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One last thing, make sure you inspect the seal to your rear brake reservoir cap. It might be the source of your problem.
 

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Motoscan tool

I sucked the reservoir empty and then wiped it out. Bleed using the brake pedal into a clear glass jar. No contamination seen in fluid pumped out. Then used Motoscan software to cycle ABS pumps, and bleed system again. Everything looked good that came out. I will be keeping an eye on the rear reservoir though to see if this is a continuing problem.

The front did not look like this, but I bleed it also and cycled pump, then bleed it again.

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Would you recommend buying the Motoscan software?
 

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Discussion Starter #15
Would you recommend buying the Motoscan software?
So far it has done everything I've needed it to. I had a brief chance to see a GS-911 in action and the interfaces were similar. My buddy has purchased a GS-911, so I hope to be able to do a side by side comparison soon. For the money it is a good tool. Not as user friendly during set up, but if you are somewhat computer savvy you can figure it out.

From what I know at this point I would recommend it. Once I've played with the GS-911 we'll see if this is still true.

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When you do get around to doing a side by side comparison between the Motoscan and the GS-911, please shoot me a message. I plan to do my own maintenance so having someone with their unbiased review of both platforms will save me some headaches, I’m sure.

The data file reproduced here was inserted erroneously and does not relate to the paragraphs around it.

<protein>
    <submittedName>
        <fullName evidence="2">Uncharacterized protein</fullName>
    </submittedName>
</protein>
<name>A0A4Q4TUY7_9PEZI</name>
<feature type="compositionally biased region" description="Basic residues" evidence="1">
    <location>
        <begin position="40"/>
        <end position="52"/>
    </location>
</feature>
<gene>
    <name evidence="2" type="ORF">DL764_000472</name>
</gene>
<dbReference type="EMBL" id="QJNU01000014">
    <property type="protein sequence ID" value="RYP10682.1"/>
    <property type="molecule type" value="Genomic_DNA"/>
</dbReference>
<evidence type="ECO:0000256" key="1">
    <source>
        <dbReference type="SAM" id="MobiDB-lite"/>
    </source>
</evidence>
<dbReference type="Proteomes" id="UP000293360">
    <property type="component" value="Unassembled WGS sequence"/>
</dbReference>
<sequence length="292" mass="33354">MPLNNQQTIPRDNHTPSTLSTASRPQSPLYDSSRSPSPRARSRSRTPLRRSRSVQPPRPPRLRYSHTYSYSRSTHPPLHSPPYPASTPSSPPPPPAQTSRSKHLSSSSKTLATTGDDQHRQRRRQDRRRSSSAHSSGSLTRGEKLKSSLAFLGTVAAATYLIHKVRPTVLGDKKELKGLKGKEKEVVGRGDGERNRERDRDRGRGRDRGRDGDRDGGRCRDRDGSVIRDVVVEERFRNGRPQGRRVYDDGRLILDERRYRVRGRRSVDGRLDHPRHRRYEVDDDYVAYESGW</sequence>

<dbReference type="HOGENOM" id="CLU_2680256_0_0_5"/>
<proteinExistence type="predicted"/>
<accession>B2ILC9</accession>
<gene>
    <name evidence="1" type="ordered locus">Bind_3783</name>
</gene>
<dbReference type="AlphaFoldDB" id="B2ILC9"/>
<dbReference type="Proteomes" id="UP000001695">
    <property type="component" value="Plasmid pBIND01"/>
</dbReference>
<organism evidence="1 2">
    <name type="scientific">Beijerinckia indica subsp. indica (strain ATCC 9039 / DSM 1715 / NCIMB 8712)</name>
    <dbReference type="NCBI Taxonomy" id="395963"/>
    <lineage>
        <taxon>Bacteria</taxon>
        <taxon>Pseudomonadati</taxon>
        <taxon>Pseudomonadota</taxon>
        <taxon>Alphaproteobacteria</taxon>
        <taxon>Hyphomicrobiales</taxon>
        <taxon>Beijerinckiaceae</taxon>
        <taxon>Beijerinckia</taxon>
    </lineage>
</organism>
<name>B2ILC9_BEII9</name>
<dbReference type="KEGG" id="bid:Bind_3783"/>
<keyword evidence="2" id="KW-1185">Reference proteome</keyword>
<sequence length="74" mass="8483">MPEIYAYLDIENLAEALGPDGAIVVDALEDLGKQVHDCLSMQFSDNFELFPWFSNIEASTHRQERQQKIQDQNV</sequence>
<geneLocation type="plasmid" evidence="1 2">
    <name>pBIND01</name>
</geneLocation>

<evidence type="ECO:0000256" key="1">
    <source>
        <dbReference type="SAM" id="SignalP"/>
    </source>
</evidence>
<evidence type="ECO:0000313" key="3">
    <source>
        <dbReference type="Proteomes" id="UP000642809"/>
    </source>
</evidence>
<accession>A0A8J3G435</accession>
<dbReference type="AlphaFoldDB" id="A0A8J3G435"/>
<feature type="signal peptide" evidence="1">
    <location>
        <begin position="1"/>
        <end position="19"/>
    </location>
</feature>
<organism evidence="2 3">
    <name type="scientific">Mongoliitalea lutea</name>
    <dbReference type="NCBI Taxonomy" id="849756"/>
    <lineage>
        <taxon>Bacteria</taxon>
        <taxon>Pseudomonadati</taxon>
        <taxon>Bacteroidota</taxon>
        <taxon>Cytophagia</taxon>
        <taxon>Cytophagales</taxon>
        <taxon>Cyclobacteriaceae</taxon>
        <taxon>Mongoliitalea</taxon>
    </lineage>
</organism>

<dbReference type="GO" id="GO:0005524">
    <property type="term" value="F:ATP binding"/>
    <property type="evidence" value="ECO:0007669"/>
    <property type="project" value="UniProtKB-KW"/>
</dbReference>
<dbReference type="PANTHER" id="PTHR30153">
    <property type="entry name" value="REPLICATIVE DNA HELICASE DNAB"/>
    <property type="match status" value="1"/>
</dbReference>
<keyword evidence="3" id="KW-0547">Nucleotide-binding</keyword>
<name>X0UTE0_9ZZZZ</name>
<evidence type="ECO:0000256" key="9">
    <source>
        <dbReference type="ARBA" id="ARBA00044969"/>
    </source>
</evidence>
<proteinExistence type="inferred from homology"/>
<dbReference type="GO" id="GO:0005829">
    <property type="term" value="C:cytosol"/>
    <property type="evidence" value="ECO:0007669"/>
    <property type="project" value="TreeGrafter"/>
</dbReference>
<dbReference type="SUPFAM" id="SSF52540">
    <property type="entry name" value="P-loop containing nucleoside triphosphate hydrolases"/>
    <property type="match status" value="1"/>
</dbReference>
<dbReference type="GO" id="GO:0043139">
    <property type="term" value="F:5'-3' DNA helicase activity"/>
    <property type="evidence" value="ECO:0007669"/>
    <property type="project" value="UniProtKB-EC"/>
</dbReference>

Thank you
 

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Looks like someone on the assembly line misplaced their yogurt from lunch.
 

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Since the bike is still relatively new, I have seen stuff like that in HD's, at first I thought it was from poor maintenance but I would lean more towards an assembly type lube residue. If you think about it all the components sit on shelves before they are actually used during an assembly.
When I use to rebuild calipers and master cylinders, I would clean everything in denatured alcohol, then assemble using a product called Sil-Glide, its a synthetic lubricant for brake parts, there are other products that are used and sometimes the parts come with a lube compound when rebuilding.
As fart as flushing goes is to use a denatured alcohol, it doesn't leave any residue, but I will say I have not used this on an ABS system.
 

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As fart as flushing goes is to use a denatured alcohol, it doesn't leave any residue, but I will say I have not used this on an ABS system.
Denatured alcohol most certainly leaves behind a residue. Technical grade isopropyl alcohol, on the other hand, does not.
 

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Denatured alcohol most certainly leaves behind a residue. Technical grade isopropyl alcohol, on the other hand, does not.
I just did a Google search and it seems we are both right. I found where it says does not leave a residue, and one where it says it will leave a residue that would be corrosive to a computer circuit board and terminals.